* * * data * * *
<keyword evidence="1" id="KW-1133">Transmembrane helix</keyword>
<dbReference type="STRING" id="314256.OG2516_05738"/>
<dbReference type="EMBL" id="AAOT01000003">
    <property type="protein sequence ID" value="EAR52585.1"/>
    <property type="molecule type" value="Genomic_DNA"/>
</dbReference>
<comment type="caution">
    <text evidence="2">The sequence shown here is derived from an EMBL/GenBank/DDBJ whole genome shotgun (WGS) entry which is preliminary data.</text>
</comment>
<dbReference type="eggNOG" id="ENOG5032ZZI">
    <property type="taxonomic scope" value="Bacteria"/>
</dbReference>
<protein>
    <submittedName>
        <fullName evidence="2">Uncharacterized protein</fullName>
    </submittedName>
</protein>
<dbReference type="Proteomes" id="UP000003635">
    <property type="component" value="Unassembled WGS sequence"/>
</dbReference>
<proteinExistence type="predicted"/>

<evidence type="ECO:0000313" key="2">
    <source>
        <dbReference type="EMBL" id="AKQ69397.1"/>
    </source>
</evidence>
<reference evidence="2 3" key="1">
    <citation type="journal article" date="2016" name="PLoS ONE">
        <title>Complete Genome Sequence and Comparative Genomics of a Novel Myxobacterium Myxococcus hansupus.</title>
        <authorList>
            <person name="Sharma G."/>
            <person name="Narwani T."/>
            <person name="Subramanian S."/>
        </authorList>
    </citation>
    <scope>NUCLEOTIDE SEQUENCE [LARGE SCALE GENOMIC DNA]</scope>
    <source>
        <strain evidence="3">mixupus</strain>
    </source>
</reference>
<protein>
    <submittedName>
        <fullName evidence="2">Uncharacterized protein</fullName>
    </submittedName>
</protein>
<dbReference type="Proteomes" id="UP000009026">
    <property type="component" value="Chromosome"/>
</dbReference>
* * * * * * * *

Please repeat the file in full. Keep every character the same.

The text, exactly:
<keyword evidence="1" id="KW-1133">Transmembrane helix</keyword>
<dbReference type="STRING" id="314256.OG2516_05738"/>
<dbReference type="EMBL" id="AAOT01000003">
    <property type="protein sequence ID" value="EAR52585.1"/>
    <property type="molecule type" value="Genomic_DNA"/>
</dbReference>
<comment type="caution">
    <text evidence="2">The sequence shown here is derived from an EMBL/GenBank/DDBJ whole genome shotgun (WGS) entry which is preliminary data.</text>
</comment>
<dbReference type="eggNOG" id="ENOG5032ZZI">
    <property type="taxonomic scope" value="Bacteria"/>
</dbReference>
<protein>
    <submittedName>
        <fullName evidence="2">Uncharacterized protein</fullName>
    </submittedName>
</protein>
<dbReference type="Proteomes" id="UP000003635">
    <property type="component" value="Unassembled WGS sequence"/>
</dbReference>
<proteinExistence type="predicted"/>

<evidence type="ECO:0000313" key="2">
    <source>
        <dbReference type="EMBL" id="AKQ69397.1"/>
    </source>
</evidence>
<reference evidence="2 3" key="1">
    <citation type="journal article" date="2016" name="PLoS ONE">
        <title>Complete Genome Sequence and Comparative Genomics of a Novel Myxobacterium Myxococcus hansupus.</title>
        <authorList>
            <person name="Sharma G."/>
            <person name="Narwani T."/>
            <person name="Subramanian S."/>
        </authorList>
    </citation>
    <scope>NUCLEOTIDE SEQUENCE [LARGE SCALE GENOMIC DNA]</scope>
    <source>
        <strain evidence="3">mixupus</strain>
    </source>
</reference>
<protein>
    <submittedName>
        <fullName evidence="2">Uncharacterized protein</fullName>
    </submittedName>
</protein>
<dbReference type="Proteomes" id="UP000009026">
    <property type="component" value="Chromosome"/>
</dbReference>